Cheryl Painter is incredibly proud of her Warlander gelding Abacus Xanthus and rightfully so. Xanny, as he is known, successfully competes in Combined Driving Events, Dressage and Carriage Shows and has a national title in driving, won at the Andalusian Show at Lexington, Virginia. “He is happy doing whatever is asked as long as he is with his ‘people,” says Cheryl.

Cheryl Painter and her Warlander gelding Abacus Xanthus aka “Xanny”
Cheryl Painter and her Warlander gelding Abacus Xanthus aka “Xanny”

Award-winning classical trainer Marnie Hoffman says, “The Warlander has a natural charm and their mind is priceless.”  Marnie is the trainer behind the beautiful Warlander stallion – Hummer who was bred Ramiro Mejia of Vaquero Ranch in California.  “There is a bright future for the Warlander. They embody what Friesian and Andalusian lovers want in a horse, and more and more people are learning about the Warlander, and seeking them out.”

Kathi Stewart of Redwood Valley, California and her Warlander gelding ‘Spyder’ known formally as ‘The Spanish Knight HTR (aka Spyder) speak so loudly of the special relationships that can be built between owners and their Warlander horses. Their love rivals that of husband Randy, who thankfully cherishes Spyder as much as Kathi does.

As well as being a bit of a natural for advanced classical dressage, Spyder is a ‘model’ for the Warlander horse in national, international books and publications and Wikipedia.

Kathi Stewart and Spyder © Kirt Ellert Photography

Bred by Norma Harris of Harris Trust Ranch, Kathi purchased Spyder from Norma when he was still a baby, at only a year and half of age.  “I had the choice of two of Norma’s colts at the time – Spyder or a purebred Andalusian. For me, it was an easy choice. I chose the one with the prettier movement, confirmation and mischievous personality which was Spyder. He won my heart immediately,” says Kathi.  “At that time, I did not know about the Warlander breed, but as a blend of my two favorite breeds – what was there not to love? Spyder is my dream horse,” Kathi tells us.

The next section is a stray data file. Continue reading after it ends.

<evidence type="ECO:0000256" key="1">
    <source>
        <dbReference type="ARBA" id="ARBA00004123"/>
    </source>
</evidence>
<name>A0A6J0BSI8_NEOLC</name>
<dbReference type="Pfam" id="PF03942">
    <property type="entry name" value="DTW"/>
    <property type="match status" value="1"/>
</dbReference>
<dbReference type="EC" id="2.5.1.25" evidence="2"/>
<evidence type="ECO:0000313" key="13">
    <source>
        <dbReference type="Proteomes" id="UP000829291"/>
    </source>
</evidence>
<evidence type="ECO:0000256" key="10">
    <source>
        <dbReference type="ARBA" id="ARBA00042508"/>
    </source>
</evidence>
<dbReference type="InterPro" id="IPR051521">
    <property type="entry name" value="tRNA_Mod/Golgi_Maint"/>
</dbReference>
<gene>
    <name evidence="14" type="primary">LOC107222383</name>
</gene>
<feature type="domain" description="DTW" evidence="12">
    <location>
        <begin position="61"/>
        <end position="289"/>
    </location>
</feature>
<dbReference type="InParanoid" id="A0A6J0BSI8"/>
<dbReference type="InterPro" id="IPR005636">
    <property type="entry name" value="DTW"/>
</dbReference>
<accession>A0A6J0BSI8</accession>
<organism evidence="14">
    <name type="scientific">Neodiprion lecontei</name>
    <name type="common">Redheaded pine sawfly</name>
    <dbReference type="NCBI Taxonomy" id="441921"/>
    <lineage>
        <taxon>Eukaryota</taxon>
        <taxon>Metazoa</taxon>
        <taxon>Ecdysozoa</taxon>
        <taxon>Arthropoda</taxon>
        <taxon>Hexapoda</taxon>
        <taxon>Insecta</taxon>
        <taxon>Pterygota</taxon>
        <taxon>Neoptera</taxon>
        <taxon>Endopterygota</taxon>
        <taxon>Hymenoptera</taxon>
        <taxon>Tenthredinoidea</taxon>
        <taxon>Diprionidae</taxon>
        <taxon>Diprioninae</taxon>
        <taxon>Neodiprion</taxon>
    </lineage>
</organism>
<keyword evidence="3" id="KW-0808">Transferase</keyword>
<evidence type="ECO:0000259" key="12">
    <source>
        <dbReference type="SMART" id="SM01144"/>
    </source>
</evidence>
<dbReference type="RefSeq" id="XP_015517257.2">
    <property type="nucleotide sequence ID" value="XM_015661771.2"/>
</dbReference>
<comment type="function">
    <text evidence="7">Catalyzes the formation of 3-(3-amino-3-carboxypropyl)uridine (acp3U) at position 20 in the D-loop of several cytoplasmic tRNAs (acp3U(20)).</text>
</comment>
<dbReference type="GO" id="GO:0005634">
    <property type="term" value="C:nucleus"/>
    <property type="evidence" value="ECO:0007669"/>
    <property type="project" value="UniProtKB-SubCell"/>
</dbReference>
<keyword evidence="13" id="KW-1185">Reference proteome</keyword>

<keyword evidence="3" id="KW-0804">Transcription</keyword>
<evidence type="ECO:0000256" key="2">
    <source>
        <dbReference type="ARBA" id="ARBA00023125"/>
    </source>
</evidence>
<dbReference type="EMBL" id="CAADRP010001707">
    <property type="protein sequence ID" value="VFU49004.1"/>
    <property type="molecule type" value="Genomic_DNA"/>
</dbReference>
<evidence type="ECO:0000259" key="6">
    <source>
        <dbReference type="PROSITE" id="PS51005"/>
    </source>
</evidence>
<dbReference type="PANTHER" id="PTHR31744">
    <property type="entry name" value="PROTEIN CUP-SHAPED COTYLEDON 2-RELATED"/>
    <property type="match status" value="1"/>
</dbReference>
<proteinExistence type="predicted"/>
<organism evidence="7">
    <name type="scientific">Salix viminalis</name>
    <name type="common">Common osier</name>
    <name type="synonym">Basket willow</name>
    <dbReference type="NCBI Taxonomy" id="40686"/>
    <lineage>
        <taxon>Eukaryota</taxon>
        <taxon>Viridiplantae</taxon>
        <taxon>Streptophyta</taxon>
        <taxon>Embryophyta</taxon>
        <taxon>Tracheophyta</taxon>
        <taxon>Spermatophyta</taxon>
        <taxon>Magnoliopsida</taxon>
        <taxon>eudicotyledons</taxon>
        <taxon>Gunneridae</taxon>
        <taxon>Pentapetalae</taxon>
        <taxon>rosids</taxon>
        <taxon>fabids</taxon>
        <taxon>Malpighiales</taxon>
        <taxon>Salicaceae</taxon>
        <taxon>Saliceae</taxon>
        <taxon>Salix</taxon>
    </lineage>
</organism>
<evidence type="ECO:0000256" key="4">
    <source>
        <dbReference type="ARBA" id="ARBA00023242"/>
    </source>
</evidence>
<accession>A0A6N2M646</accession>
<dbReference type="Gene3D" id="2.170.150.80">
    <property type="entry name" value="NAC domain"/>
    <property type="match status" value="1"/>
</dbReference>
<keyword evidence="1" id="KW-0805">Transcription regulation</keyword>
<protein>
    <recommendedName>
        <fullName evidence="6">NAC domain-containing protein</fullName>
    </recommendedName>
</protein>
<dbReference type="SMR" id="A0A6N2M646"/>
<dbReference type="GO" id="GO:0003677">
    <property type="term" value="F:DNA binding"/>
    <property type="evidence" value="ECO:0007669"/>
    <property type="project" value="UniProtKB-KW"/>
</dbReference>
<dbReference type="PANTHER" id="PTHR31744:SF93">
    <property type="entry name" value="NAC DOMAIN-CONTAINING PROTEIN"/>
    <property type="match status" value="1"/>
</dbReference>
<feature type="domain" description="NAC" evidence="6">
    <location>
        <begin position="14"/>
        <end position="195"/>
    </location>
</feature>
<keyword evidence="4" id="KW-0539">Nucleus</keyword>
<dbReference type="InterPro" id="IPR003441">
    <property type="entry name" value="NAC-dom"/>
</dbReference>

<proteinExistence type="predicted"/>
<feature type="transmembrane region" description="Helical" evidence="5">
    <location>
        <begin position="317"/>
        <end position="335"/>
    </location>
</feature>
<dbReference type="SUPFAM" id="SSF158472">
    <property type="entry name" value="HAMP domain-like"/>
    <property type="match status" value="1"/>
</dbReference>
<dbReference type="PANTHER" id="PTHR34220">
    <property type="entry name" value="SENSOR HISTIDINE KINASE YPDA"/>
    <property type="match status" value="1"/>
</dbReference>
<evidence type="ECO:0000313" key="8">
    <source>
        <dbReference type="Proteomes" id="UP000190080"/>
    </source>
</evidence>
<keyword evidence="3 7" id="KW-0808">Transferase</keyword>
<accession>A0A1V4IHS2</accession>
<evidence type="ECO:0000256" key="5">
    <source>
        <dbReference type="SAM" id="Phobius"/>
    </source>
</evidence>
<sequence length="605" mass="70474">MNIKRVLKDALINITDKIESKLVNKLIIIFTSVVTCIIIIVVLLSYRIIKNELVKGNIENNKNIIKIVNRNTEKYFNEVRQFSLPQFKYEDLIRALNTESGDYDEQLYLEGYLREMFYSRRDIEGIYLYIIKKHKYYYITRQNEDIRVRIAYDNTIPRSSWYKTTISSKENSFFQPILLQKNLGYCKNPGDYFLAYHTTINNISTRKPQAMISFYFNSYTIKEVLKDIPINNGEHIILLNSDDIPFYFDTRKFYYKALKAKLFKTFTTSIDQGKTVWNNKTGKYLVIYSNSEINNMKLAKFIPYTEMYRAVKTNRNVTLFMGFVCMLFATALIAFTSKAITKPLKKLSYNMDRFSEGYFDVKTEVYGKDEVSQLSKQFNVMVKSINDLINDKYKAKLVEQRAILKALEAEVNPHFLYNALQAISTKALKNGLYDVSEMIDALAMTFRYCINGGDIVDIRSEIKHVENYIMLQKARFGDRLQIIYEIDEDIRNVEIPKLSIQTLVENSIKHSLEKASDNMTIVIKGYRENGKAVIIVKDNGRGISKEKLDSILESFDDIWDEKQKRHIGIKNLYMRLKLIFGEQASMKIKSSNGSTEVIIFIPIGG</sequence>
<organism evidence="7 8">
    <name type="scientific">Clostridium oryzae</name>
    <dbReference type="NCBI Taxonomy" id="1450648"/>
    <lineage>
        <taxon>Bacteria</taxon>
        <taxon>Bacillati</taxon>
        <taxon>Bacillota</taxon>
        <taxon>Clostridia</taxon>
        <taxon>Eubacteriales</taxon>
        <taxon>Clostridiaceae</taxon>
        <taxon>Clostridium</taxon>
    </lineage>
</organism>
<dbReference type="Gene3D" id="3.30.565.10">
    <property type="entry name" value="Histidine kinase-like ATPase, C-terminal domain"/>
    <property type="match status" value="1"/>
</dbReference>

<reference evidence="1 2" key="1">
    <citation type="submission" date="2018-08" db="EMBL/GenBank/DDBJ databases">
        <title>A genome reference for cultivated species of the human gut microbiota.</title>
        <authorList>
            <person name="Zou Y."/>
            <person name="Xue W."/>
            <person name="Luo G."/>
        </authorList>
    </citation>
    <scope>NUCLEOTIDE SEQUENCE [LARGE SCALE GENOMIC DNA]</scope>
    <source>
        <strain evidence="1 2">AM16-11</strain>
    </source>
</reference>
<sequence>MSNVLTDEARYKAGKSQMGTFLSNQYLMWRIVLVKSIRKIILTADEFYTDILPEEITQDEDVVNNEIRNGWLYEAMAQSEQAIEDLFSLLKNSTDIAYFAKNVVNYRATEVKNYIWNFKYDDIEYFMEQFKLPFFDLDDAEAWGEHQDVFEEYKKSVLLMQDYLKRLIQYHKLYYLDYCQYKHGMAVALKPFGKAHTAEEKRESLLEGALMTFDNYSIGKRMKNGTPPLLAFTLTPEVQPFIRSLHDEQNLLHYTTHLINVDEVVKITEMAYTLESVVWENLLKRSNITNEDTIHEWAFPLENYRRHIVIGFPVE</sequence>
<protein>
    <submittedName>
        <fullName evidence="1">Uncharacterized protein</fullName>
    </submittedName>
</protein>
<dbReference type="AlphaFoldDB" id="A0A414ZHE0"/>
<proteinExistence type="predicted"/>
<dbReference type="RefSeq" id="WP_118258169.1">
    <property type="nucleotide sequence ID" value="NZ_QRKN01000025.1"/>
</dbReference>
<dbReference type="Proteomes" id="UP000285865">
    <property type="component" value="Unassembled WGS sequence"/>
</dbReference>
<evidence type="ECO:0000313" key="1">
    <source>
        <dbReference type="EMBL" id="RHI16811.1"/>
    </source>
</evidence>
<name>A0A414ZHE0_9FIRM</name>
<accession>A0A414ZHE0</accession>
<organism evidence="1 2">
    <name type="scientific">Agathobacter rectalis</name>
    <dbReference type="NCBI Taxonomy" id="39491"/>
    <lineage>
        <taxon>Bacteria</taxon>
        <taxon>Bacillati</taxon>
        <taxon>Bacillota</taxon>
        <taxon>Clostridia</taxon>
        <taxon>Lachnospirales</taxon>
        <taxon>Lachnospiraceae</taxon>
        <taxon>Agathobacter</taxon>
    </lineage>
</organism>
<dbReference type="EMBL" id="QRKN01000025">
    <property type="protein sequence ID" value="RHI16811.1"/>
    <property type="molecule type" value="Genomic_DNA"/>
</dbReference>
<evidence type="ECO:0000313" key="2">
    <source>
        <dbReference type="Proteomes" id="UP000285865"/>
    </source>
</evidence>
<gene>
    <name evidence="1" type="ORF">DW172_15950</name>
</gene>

Now nine years old, Spyder, has been classically trained by Dianne Olds Rossi of Magical World of Dancing Horses and Kathi and has been in several exhibition shows, including performing at the California State Fair.

“Gosh, what do I love about him… everything,” says Kathi.

“He is beautiful, balanced, athletic, sweet, highly intelligent, smooth gaited and still mischievous. Everyone who rides him falls in love with him. I highly recommend the Warlander horse to anyone looking for a nice combination of beauty and athleticism. When bred well, you truly get the perfect blend of both breeds – agility, nice bone structure, strong neck, shorter back, beautiful gaits, lots of hair and if you are really lucky, feathers,” finishes Kathi.

What is a Warlander?

A powerful, baroque horse carrying no outside blood other than pure registered Friesian and Iberian horse breeds in a ratio of no less or more than 25 / 75% ratio.

The Warlander horse is unique in that it is racially correct in the first generation (F1 -50/50%). This can only be replicated again when two 50/50% or two 25/75% Warlander horses, each carrying a higher percentage of Friesian or Iberian, are bred together.

The head is noble and expressive with a straight or slightly convex profile and intelligent eyes. The neck is wide, well-muscled and well set with a good throatlatch. The mane is lush with dense, but not coarse hair. The shoulder is strong, long and sloping and the withers well marked. The back is strong and well-muscled and the croup is well muscled and not too short. The legs are strong with a matching length, well developed, large and dry joints, well-muscled upper and lower arms and big hooves. All base colors occur in the breed. Pintos and Appaloosa markings are not allowed. White head and leg markings are permitted. The shoulder height is 150 to 165 cm (14.3-16.1 hands).

*This story was originally published in the February 2017 issue of Sport and Trail Magazine.  

Warlander Studbook Society:

Warlander USA: